Contrary to employing some quilting techniques, I do not consider myself a quilter. I do not make actual, full size quilts. Recently, I've had some experience with helping people with quilts. This has lead me to realize I really do not want to become a quilter AND to have a greater appreciation for those that are.
Quilts, in general, have a major role recording history. There is a broader perspective of chronically women's work throughout ages that did not deem such talents notable, or other otherwise recordable. For example, there has been much study done into the use of quilts as 'road markers' to the travelers on the Underground Railroad. These pieces were used to give warnings, welcome and guidance to people on the arduous path to freedom.
In addition, quilts have acted as status symbols in times when meticulously handcrafted items were considered luxurious. In the Victorian-era, even tiny scraps of silk and velvet were saved from dress making and re-used in crazy quilts. On a more personal level, quilts have become priceless heirlooms that are passed from generation to generation and tell a familial history. To read more about the stories quilts tell, check out this website.
Tarabu's work not only continues some of these traditions, but thrives on it. Her own work is a lovely combination of an educated, yet whimsical nature, cute vintage fabrics and painterly free motion sewing. She does custom work that takes personal artifacts and creates a memorial to that person and their own life. The "Boxer Quilt", below, speaks directly to documenting personal histories.
Read on to find out her own personal philosophies behind her work:
Q~How did you get started?
A~ My mother taught me to sew basic shapes and crochet when I was I child, and I learned to paint in college, but I didn't start to quilt until I got pregnant. It didn't seem terribly appropriate to sniff turpentine and oil paint for two. After my first child I made a photo quilt for faraway grandparents, my husband bought me a new sewing machine and it's been uphill ever since!
Q~Why do you continue?
A~ One of the great benefits of quilting is that I can literally stop in the middle of whatever I'm doing, come back to it, and it will be none the worse for the time. Painting takes a good twenty minutes of cleaning my brushes and putting away my gear every time. With quilting I get all the fun of combining shapes and colors, without the stress of buffer-time.
Q~What is a great(or greatest) success story?
A~ The underpants quilt! A friend had novelty boxer shorts the way some men have novelty ties. Boxer shorts that he had been saving for years with the belief that they would turn into a quilt one day. When his wife (a gifted scientist who thinks he's barmy sometimes) and his daughter (who, at eleven, is entitled to believe her father's nuts) both balked at the idea of turn Popeye and various cartoon critters into a quilt, he came to me. What started as a few decades of novelty fabric became a queen-sized quilt.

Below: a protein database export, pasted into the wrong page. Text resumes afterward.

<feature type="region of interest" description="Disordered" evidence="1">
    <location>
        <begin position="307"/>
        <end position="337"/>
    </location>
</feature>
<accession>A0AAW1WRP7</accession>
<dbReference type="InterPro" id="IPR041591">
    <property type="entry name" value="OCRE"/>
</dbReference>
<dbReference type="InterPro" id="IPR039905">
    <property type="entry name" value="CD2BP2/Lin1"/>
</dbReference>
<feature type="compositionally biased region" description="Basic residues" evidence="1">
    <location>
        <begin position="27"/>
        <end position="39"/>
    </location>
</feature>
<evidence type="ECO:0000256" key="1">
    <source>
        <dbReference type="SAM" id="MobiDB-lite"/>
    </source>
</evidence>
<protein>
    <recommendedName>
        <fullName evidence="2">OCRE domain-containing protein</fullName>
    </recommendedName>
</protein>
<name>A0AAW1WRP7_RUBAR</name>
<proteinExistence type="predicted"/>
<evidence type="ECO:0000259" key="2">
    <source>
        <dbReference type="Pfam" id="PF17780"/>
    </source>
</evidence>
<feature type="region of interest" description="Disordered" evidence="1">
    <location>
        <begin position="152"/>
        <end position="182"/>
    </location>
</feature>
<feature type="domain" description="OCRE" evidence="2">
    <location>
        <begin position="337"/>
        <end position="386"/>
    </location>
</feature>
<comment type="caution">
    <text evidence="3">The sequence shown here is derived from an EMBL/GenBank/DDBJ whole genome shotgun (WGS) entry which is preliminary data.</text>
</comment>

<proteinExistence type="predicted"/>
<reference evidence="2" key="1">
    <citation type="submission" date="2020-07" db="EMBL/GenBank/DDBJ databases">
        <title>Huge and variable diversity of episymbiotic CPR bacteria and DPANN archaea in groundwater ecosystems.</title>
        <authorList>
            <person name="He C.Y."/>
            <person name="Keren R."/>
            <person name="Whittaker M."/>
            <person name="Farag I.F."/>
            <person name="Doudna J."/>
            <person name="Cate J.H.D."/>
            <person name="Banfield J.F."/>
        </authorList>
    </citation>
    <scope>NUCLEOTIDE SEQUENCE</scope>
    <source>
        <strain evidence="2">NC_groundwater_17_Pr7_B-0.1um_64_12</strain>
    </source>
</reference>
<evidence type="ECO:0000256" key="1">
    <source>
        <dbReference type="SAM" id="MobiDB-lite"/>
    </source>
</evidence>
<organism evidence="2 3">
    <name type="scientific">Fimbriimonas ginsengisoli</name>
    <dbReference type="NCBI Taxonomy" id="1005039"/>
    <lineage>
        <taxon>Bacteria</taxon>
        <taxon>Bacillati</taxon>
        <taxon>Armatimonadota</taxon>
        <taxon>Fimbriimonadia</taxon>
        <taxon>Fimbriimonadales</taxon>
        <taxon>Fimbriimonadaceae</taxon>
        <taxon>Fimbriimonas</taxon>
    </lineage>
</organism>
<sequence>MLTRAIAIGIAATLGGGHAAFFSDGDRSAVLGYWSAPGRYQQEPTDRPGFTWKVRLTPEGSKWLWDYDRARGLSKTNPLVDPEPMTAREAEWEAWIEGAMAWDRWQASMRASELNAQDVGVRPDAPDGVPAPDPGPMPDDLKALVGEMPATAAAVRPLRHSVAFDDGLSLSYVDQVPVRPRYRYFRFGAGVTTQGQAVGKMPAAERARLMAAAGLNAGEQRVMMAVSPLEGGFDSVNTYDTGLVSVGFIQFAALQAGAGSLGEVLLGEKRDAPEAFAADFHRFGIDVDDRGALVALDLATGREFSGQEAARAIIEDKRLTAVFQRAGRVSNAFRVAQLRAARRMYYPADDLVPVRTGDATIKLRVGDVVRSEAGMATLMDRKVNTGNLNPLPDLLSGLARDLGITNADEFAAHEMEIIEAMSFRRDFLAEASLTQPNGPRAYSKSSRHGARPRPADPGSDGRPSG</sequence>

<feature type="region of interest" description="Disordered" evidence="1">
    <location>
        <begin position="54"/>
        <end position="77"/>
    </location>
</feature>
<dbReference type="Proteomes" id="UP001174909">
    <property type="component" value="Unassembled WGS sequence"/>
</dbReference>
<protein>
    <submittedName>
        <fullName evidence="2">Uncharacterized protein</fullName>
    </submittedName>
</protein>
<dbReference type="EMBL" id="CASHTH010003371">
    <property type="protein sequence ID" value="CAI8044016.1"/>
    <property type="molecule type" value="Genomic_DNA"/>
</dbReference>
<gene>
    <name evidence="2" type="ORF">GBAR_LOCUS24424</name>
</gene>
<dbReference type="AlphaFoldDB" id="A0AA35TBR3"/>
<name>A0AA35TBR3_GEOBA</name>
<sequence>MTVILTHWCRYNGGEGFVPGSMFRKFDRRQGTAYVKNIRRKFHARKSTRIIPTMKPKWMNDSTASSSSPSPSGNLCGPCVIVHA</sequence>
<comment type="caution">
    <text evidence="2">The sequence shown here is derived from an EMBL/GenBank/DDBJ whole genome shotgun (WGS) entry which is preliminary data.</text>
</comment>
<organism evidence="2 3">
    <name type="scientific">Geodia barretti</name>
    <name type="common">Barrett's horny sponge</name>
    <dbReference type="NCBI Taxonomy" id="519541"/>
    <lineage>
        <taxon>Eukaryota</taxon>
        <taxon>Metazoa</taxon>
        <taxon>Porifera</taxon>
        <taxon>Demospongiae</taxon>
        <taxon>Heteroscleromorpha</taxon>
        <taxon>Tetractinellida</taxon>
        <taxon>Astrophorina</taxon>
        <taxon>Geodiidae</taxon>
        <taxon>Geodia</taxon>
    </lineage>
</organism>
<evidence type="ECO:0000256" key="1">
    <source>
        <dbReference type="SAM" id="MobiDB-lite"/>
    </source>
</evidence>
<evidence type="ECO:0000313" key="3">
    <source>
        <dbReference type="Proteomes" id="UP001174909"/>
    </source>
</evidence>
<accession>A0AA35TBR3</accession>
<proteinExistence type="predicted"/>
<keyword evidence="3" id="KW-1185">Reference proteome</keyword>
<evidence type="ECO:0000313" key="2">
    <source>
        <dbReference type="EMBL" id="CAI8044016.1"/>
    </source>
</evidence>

For me it was huge, the learning curve of making jersey knits and tightly woven shirting play nice together, not to mention asking all those colors to speak to each other was quite an achievement.
Q~What is one of your greatest failures?
A~You mean I have to pick one? Out of that great big closet full of UFO's (*Un-Finished Objects, for the non-crafty types).
Q~Where do you get your inspiration?
A~ 10th-grade geometry. I wish I could say it was nature or the sunset or something poetic, but mostly I start with a cool fabric and contemplate how best to pair it with triangles and right angles.
Q~Why do you make/create what you do?
Q~Where is your favorite place to sell? Or Favorite show?
A~ I like live shows, especially neighborhood festivals, like the Green Man Festival in Greenbelt, MD every May.
Q~What is one thing you love about your business?
A~ Knowing that I create comfort - a quilt is like a long-distance hug. I love knowing that what I make is going to make someone smile and keep them warm.
Q~What is one thing you loathe?
Q~What is your dream about your art?
A~ That I will be able to do it until I'm too old to walk.
Q~What is your mission?
A~ To create beautiful, functional objects.
Q~Where are you based?
Q~Where would you live if you could live anywhere?
A~ Ireland, preferably the quiet, backwater southwest coast.
Q~What would you be doing if not this?
A~ Painting - preferably ridiculously bright tropical birds and fish; feather by feather and scale by scale
Q~What is next?
A~ Realism - one day I want to translate what I see in the world into two-dimensional pieced fabrics.
Q~What is your favorite question to ask people?
A~ Who made that?
Q~ What is your answer to that question?
Q~ What is the airspeed velocity of an unladen sparrow?
A~ Not sure, but according to Douglas Adams, the mathematical notation of the curve of the wing can likely be translated into a string sonata that would make a http://www.blogger.com/img/blank.gifbrave man weep.
You can check out Tarabu's works online at:
Or, go get an in person 'fabric hug' at:
THIS WEEKEND: 5/7-8 - Greenbelt Green Man Festival
5/14-15 - Stone Fence Gardens Music Festival
6/11-12 - Columbia Art Park
Take a moment to appreciate someone's handcrafted work today~Jen
Green Tip~ Recycled like it is 1899
Create your own Victorian style crazy quilt! Not all of them were created with expensive silks and imported lace. You can use everyday cotton t shirts, ripped jeans and stained ties. Why not collect used clothing from each member of your family and create memory crazy pillows for Christmas? You have 7 months!
To find more information on how to 'crazy quilt', check out this website that shows step by step directions for creating a block in this style.